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Keywords:

  • stars: evolution;
  • supernovae: general;
  • supernovae: individual: SN 2004A;
  • galaxies: distances and redshifts;
  • galaxies: individual: NGC 6207

ABSTRACT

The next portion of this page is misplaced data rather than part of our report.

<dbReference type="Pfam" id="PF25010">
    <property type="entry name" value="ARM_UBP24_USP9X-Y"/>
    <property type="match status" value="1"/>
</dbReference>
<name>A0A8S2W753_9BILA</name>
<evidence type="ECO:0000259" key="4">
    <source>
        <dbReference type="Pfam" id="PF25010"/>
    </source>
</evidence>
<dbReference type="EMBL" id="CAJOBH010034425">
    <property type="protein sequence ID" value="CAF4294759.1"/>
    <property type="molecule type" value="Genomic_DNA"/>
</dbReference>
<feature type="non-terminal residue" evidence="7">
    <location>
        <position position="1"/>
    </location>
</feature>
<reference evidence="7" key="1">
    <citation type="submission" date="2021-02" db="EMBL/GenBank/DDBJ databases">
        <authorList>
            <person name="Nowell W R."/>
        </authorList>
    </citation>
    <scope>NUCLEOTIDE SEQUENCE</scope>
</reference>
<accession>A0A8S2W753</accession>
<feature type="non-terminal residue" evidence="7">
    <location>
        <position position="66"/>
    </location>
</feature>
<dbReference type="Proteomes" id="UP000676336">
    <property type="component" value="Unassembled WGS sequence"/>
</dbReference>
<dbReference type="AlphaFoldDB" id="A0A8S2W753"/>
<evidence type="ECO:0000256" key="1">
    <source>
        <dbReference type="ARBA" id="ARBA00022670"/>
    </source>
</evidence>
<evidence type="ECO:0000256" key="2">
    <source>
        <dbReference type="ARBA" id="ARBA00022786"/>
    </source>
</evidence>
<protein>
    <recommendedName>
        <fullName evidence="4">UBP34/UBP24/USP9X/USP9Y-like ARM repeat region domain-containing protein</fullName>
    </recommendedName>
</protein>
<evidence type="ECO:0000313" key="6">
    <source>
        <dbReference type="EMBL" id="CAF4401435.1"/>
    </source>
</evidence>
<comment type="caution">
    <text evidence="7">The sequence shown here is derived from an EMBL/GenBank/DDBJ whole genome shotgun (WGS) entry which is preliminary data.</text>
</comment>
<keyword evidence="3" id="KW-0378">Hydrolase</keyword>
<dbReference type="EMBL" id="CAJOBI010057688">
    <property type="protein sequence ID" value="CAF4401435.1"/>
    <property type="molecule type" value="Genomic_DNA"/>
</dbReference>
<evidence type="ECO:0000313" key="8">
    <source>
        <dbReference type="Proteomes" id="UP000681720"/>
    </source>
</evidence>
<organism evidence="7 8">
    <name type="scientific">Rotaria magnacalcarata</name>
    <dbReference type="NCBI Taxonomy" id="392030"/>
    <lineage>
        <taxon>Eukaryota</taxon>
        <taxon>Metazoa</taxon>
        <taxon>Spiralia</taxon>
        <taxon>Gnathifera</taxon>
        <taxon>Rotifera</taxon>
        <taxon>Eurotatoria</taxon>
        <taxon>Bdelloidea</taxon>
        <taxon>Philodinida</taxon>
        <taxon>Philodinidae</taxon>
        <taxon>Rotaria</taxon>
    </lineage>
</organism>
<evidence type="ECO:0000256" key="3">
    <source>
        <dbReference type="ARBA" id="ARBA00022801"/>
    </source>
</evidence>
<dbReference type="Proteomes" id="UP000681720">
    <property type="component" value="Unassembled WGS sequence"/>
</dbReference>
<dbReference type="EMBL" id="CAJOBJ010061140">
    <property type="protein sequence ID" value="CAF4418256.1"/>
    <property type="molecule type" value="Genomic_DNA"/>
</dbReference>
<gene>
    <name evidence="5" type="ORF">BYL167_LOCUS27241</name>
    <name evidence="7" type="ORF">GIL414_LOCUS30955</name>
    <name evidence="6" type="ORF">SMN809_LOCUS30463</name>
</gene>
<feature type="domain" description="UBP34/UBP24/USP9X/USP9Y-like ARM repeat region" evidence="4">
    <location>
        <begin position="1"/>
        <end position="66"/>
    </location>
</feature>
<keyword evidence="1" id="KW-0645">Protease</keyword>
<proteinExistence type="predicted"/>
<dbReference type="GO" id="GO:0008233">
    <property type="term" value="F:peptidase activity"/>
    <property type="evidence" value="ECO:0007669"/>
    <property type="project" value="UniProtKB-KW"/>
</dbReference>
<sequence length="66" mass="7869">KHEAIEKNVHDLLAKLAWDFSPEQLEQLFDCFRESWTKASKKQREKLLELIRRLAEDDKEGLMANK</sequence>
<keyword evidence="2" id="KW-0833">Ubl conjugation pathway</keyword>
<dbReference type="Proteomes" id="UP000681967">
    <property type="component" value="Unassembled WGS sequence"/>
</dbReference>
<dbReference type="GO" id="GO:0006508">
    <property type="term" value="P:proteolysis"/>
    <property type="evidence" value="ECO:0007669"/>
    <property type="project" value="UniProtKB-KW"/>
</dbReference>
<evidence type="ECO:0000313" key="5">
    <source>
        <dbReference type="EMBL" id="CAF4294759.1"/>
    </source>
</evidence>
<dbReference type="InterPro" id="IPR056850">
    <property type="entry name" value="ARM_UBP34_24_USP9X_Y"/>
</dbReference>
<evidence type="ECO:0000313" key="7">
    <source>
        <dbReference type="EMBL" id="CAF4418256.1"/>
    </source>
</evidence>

We present a monitoring study of SN 2004A and probable discovery of a progenitor star in pre-explosion Hubble Space Telescope (HST) images. The photometric and spectroscopic monitoring of SN 2004A show that it was a normal Type II-P which was discovered in NGC 6207 about two weeks after explosion. We compare SN 2004A to the similar Type II-P SN 1999em and estimate an explosion epoch of 2004 January 6. We also calculate three new distances to NGC 6207 of 21.0 ± 4.3, 21.4 ± 3.5 and 25.1 ± 1.7 Mpc. The former was calculated using the Standard Candle Method (SCM) for SNe II-P, and the latter two from the brightest supergiants method (BSM). We combine these three distances with existing kinematic distances, to derive a mean value of 20.3 ± 3.4 Mpc. Using this distance, we estimate that the ejected nickel mass in the explosion is 0.046+0.031−0.017 M. The progenitor of SN 2004A is identified in pre-explosion WFPC2 F814W images with a magnitude of mF814W= 24.3 ± 0.3, but is below the detection limit of the F606W images. We show that this was likely a red supergiant (RSG) with a mass of 9+3−2 M. The object is detected at 4.7σ above the background noise. Even if this detection is spurious, the 5σ upper limit would give a robust upper mass limit of 12 M for a RSG progenitor. These initial masses are very similar to those of two previously identified RSG progenitors of the Type II-P SNe 2004gd (8+4−2 M) and 2005cs (9+3−2 M).